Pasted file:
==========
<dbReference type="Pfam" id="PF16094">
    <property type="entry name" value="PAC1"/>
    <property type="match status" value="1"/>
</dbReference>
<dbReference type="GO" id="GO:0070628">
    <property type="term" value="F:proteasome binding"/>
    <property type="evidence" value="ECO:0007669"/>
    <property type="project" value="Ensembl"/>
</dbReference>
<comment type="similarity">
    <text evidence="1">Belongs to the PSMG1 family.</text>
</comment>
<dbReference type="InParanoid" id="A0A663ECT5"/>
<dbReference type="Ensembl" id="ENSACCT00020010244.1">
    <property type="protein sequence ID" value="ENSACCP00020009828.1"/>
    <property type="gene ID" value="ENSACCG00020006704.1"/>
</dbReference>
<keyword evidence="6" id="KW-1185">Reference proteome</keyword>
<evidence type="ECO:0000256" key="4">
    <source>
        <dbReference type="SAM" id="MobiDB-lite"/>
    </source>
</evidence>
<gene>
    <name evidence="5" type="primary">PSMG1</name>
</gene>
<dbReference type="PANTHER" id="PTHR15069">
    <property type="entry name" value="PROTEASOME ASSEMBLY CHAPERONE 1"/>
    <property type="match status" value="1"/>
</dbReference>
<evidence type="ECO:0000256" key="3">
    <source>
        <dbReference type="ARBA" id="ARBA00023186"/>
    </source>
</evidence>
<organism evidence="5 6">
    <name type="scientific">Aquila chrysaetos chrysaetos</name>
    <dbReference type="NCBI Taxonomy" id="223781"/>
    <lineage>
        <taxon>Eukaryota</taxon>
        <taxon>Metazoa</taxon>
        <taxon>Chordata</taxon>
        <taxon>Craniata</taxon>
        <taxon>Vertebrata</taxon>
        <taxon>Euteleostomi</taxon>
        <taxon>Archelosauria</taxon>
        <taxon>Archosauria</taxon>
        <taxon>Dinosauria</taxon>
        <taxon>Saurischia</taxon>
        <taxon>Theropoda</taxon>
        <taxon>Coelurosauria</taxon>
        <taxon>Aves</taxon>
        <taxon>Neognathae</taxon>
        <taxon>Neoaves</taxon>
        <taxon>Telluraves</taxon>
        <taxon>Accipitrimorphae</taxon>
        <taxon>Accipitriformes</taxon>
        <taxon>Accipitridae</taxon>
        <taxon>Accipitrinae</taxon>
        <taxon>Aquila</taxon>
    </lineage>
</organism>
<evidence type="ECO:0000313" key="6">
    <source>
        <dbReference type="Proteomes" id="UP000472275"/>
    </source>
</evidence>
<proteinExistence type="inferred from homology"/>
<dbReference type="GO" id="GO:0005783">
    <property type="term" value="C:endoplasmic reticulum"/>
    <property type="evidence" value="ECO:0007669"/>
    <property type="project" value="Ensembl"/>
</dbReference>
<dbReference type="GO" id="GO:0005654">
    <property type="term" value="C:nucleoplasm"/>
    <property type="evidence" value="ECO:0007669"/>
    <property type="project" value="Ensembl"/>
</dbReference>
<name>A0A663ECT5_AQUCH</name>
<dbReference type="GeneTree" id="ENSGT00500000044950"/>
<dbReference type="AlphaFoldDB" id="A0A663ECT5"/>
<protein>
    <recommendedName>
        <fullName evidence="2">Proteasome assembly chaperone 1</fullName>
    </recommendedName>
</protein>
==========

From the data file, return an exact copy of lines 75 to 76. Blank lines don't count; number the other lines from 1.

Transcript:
    <property type="term" value="C:nucleoplasm"/>
    <property type="evidence" value="ECO:0007669"/>